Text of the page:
Paul Ryan admitted he has no idea how health insurance works

Ladies and gentlemen, meet the conservative movement’s Great Wonk.

CREDIT: AP Photo/J. Scott Applewhite
CREDIT: AP Photo/J. Scott Applewhite

Speaker Paul Ryan (R-WI), the Great and Knowledgeable Policy Wonk and Wise Knower of Many Things About Health Care, has no idea how insurance works.

The Great Wonk’s poor grasp of one of the most basic financial instruments was clear after a Power Point presentation he gave Thursday advocating for the House GOP’s embattled health care bill.

The problem with Obamacare, Ryan claimed in this presentation, is that “the young healthy person is going to be made to buy health care and they’re going to pay for the person who gets breast cancer in her 40s or heart disease in their 50s.” He then pointed to a pie chart showing a thin red slice cut into a larger blue pie.

The red slice here are what I would call people with preexisting conditions. People who have real health-care problems. The blue is the rest of the people in the individual market — that’s the market where people don’t get health insurance at their jobs where they buy it themselves. The whole idea of Obamacare is the people on the blue side pay for the people on the red side. The people who are healthy pay for the people who are sick.

Well, yes, that is the whole idea of Obamacare. It’s also the whole idea of any form of insurance of any kind whatsoever.

Think of it this way. Imagine that 1,000 people all buy the same car insurance policy. Over the course of the year, ten of them get in car accidents that cost $10,000 each.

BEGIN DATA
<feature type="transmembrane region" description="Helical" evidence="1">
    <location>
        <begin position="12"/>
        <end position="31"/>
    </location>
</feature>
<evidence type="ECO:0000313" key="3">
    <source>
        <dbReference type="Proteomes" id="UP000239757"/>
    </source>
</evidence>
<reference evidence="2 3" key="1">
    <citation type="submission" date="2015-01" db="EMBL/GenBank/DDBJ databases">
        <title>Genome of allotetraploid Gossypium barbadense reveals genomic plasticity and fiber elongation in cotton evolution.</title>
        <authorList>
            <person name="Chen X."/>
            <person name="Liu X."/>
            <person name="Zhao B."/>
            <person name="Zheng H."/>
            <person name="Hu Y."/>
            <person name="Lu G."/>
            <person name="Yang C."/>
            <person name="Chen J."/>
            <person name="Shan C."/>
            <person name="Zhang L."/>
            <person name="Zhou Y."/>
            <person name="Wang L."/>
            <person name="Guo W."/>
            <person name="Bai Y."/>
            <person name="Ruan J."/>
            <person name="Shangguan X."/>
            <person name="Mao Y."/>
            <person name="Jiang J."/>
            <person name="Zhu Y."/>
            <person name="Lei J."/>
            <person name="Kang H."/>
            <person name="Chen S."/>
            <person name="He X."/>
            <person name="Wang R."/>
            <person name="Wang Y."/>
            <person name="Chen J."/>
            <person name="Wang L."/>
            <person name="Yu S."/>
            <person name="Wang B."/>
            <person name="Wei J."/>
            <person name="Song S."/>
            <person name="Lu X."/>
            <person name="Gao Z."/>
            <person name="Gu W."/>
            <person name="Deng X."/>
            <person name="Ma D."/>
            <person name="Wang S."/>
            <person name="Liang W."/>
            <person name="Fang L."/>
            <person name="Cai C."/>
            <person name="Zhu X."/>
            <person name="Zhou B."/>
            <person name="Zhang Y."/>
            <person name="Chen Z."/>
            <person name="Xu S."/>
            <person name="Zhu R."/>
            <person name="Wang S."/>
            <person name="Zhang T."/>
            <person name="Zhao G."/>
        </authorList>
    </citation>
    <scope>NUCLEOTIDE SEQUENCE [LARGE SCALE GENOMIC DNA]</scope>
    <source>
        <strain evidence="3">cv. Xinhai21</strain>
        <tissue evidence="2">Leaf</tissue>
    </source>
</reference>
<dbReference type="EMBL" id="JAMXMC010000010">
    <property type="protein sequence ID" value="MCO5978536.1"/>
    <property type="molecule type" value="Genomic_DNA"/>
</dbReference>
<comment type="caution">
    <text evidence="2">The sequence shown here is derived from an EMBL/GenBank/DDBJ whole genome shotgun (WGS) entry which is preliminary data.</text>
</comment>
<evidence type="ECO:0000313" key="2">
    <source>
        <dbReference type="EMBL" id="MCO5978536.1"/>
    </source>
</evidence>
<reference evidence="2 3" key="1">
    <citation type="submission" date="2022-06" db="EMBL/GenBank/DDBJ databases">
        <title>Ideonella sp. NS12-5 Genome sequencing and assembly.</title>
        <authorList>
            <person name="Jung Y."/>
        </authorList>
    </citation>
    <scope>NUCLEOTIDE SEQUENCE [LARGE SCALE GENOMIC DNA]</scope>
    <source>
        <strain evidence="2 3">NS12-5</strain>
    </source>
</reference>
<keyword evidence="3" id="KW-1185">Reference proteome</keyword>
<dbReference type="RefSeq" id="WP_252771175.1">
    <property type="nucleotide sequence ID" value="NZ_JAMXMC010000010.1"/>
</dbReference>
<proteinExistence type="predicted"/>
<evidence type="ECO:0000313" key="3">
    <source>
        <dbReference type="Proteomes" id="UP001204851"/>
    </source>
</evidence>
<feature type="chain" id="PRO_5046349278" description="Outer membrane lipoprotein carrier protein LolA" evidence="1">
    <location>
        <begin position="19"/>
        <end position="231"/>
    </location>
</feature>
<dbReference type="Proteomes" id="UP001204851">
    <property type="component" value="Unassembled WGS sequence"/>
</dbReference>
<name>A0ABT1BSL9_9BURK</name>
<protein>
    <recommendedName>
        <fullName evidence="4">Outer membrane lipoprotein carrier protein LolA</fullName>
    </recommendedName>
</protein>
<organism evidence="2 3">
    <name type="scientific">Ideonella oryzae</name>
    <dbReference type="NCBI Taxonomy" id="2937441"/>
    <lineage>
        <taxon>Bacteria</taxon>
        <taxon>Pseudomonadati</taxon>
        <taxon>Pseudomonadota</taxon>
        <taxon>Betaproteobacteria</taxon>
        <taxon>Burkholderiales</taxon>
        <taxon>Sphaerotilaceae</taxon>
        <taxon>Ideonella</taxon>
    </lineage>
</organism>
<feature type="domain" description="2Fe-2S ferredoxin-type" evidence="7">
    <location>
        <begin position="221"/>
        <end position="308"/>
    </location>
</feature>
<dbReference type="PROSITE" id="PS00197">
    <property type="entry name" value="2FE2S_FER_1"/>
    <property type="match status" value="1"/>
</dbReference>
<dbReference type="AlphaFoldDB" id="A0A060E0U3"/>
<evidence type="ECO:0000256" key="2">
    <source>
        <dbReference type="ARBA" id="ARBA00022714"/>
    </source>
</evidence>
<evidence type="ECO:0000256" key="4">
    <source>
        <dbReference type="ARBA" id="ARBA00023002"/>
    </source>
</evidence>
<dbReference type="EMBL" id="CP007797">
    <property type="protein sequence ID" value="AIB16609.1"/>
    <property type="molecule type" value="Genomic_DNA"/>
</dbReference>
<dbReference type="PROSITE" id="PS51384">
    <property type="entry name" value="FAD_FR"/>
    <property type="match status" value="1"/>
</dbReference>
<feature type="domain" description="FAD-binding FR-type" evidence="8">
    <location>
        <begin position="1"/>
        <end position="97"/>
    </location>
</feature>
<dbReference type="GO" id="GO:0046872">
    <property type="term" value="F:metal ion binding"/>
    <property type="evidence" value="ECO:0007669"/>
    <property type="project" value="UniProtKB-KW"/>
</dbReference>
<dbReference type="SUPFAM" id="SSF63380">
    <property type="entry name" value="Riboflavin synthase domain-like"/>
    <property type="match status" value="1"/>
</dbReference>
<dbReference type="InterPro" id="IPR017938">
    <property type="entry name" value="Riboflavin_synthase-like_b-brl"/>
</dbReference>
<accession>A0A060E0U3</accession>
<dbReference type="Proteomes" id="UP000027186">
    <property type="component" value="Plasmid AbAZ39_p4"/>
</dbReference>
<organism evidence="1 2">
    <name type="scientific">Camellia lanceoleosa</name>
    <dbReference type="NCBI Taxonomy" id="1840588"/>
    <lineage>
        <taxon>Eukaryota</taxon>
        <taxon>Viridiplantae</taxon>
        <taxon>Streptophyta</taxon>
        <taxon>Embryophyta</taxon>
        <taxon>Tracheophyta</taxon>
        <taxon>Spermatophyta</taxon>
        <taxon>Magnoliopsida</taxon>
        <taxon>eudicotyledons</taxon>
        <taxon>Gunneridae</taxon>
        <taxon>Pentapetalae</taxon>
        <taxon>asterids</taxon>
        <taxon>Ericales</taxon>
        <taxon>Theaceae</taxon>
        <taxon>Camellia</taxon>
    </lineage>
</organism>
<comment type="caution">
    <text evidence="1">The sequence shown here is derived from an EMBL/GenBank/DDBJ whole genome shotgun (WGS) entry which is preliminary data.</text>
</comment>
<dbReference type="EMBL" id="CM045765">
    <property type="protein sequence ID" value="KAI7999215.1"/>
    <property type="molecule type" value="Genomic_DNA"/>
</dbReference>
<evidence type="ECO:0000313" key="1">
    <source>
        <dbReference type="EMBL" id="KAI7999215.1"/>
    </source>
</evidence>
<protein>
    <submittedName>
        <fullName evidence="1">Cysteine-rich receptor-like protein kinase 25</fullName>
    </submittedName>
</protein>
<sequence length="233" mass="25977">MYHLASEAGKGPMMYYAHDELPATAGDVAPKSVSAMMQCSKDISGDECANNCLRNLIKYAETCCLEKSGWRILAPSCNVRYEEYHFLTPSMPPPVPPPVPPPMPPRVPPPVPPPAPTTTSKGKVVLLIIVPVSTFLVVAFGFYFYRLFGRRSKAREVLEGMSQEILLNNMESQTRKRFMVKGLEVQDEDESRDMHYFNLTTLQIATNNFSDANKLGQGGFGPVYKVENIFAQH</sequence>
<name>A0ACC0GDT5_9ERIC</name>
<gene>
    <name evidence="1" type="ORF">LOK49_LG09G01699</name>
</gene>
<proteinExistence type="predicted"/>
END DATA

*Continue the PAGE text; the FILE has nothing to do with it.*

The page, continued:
If none of them were insured, the ten unlucky drivers would each be stuck with a $10,000 bill, while the other 990 drivers would pay nothing. The entire point of insurance, however, is to spread this cost around to everyone in the insurance pool. So each driver would instead pay at least $100 in premiums, regardless of whether they were in an accident, and then this money would be redistributed to the ten unlucky individuals with high auto repair bills.

All insurance works this way. Car insurance redistributes wealth from people who aren’t in accidents to people who are. Fire insurance redistributes wealth from people whose houses did not burn down to people whose houses did burn down. Flood insurance redistributes wealth from people who are dry to people whose belongings are soaking wet. And yes, health insurance redistributes wealth from people who are healthy to people who are sick.

After attacking Obamacare for doing the thing that all insurance, by its very nature, will do, Ryan proposed an alternative to traditional insurance — high-risk pools.

The idea behind high-risk pools is to create a special government program that pays for the most expensive health consumers’ health costs, while leaving other, healthier patients to buy insurance in the private market. That way, healthy individuals still pay for the health care of sick individuals, but they pay for them in higher taxes rather than in higher insurance premiums.

Theoretically, this is a viable policy, but it requires a considerable investment. In 2008, for example, Republican presidential candidate John McCain proposed spending $7 to $10 billion on high-risk pools (the House GOP’s health bill similarly calls for about $10 billion in annual spending on high-risk pools). But this was hardly enough to put a dent in the nation’s uninsurance problem.

As ThinkProgress has previously reported:

A national program “funded at $7 billion per year would cover only 875,000 people,” and that was in 2008. Alternatively, “even if participants had to pay half of their own premiums, as is generally the case today in state high risk pools, less than 2 million Americans would be covered.”

Obamacare, meanwhile, provides health insurance to about 20 million Americans.